Tanning beds: safe alternative to sun?

By Heidi Mallis, B.A and Diana Zuckerman, PhD
Updated 2015

For many years, tanning beds were advertised as a safe alternative to a natural suntan, but in fact, there was no evidence that was true.  No U.S. government agency evaluated sun lamps, tanning beds, or tanning booths to make sure they were safe.  As a result, nearly 30 million people in the U.S. were using tanning beds each year1, 2.3 million of whom were adolescents.2

Research evidence was growing about the risks of tanning beds.  According to the American Academy of Dermatology and the World Health Organization, indoor tanning increases a person’s chances of developing melanoma by 59 percent, and the risk goes up with each use.3

Finally, in 2014 the U.S. Food and Drug Administration (FDA) announced that all sun lamps and UV lamps intended for use in sun lamp products must come with warnings include the following:

  • This product is contraindicated for persons under the age of 18 years;
  • This product must not be used if skin lesions or open wounds are present;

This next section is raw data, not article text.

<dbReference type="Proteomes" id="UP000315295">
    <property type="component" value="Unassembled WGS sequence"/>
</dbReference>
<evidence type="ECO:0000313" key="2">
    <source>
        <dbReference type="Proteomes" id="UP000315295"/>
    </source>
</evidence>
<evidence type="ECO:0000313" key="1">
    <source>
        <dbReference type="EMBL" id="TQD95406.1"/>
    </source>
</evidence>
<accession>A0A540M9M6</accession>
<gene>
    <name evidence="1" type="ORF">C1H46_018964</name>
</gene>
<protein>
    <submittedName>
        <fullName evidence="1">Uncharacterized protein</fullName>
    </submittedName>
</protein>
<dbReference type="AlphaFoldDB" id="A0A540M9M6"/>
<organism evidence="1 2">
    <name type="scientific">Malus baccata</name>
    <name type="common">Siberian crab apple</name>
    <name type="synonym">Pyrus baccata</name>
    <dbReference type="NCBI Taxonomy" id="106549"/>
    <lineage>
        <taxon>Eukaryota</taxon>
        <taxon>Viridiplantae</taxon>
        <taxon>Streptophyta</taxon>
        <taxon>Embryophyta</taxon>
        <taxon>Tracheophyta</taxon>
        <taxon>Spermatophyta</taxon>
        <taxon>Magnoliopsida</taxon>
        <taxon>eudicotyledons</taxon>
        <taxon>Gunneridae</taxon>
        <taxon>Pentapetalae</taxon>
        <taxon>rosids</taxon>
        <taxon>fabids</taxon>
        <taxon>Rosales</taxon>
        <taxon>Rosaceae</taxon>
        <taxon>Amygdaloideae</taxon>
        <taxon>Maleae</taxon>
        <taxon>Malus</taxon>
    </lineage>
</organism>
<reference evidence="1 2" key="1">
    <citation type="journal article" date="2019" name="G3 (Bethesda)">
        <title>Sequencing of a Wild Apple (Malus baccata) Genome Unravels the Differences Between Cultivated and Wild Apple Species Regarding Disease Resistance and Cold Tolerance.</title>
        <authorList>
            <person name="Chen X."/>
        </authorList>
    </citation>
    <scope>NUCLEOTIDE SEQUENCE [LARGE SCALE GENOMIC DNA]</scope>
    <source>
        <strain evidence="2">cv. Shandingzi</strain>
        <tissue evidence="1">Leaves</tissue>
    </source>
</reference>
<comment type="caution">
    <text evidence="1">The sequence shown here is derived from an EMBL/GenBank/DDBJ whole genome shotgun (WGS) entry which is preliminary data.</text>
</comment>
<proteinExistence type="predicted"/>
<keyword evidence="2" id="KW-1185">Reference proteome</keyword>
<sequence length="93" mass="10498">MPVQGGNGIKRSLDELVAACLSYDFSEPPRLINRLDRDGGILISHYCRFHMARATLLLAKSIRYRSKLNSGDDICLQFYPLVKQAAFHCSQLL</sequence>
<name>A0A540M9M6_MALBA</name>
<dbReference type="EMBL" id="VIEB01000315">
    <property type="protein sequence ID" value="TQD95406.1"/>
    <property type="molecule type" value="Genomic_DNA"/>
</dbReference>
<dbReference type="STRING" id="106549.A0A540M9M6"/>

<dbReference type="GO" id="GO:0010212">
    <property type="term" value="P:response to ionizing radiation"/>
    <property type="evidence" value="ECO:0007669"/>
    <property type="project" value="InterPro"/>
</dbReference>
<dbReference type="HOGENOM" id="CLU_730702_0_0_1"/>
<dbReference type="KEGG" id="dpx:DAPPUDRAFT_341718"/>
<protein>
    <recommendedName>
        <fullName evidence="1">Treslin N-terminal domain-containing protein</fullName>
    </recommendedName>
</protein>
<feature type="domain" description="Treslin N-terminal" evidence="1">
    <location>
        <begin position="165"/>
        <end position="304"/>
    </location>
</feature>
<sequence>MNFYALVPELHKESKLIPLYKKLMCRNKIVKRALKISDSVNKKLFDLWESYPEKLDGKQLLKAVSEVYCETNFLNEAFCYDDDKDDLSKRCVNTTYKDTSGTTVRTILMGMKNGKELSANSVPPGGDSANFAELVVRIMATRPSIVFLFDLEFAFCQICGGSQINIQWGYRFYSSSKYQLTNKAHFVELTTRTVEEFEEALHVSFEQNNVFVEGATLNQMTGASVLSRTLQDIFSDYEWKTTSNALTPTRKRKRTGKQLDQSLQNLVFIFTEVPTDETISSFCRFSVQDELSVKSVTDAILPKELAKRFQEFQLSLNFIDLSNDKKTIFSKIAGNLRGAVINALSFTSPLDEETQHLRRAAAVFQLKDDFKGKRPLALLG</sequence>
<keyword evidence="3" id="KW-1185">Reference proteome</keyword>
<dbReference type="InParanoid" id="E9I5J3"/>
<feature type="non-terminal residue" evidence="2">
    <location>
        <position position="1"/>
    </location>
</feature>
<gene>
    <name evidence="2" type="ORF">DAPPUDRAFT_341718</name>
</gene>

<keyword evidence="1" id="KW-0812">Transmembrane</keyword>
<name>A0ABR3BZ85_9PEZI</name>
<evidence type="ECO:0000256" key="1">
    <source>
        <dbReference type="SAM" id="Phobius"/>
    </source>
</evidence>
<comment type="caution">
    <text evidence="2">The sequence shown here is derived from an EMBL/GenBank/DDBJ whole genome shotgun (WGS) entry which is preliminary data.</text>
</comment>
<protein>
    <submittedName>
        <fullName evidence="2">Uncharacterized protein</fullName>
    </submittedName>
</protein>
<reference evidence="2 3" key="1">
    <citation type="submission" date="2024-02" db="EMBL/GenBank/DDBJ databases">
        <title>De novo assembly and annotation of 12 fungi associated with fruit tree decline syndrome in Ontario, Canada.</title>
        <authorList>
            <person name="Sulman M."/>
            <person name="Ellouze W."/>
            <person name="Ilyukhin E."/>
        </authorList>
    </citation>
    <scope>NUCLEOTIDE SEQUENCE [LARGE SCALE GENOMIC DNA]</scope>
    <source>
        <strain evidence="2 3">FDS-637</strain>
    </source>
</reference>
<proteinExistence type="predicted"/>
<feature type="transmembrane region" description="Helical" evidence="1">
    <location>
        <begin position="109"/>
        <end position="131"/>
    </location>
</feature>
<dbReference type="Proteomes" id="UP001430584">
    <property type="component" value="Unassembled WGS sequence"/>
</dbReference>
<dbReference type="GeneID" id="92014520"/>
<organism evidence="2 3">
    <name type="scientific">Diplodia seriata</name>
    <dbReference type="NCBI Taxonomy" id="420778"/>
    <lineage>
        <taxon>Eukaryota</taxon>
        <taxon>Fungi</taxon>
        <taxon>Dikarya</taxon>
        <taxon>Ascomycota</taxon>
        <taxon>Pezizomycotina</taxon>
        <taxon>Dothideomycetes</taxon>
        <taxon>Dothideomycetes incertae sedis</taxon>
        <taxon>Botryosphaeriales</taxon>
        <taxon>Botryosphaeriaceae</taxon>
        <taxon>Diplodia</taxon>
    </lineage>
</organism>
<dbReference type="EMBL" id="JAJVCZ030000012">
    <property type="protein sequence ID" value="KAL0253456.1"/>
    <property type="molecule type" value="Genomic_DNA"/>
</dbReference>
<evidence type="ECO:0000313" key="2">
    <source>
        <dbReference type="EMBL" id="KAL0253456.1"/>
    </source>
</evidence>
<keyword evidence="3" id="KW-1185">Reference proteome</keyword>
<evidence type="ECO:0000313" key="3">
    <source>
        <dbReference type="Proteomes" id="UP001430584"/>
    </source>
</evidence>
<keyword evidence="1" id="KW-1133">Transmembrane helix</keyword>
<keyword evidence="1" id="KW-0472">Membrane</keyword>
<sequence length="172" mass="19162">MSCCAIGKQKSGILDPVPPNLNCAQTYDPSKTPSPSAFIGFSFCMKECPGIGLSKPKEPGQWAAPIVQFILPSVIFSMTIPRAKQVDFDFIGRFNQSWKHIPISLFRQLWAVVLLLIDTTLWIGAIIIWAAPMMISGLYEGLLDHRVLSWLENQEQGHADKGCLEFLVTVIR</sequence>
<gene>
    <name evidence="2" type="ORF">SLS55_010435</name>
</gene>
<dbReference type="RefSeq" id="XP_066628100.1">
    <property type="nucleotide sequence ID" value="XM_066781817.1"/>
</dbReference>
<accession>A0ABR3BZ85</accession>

• This product should not be used on people who have had skin cancer or a family history of skin cancer
  • People repeatedly exposed to UV radiation should be regularly evaluated for skin cancer3

As evidence grew of the link between tanning beds and skin cancer, especially for men and women in their 20s, more than 60% of states passed some kind of legislation restricting the use of tanning salons by children under 18 and two states, California and Vermont, have passed complete bans of indoor tanning for minors.4

What does this mean for you?

Tanning beds expose the user to a lot of artificial UV radiation in a short period of time. Just one 8-20 minute session exposes a person to more UV radiation than an entire afternoon spent in natural sunlight. In fact, doses of UV radiation emitted by high pressure sunlamp products may be up to 10 to 15 times higher than that of the midday sun, which is more intense than UV radiation found in nature.

A study conducted by Dr. S. Elizabeth Whitmore and Dr. Warwick Morison of Johns Hopkins University School of Medicine found that ten tanning sessions in two weeks produced evidence of a suppressed immune system among participants. This means that the body is less capable of fighting off infectious agents.5 Tanning bed use is also associated with faster skin aging because the UV radiation destroys skin fibers and damages elasticity. Characteristics of skin aging include wrinkles, dark spots, and a leathery texture.6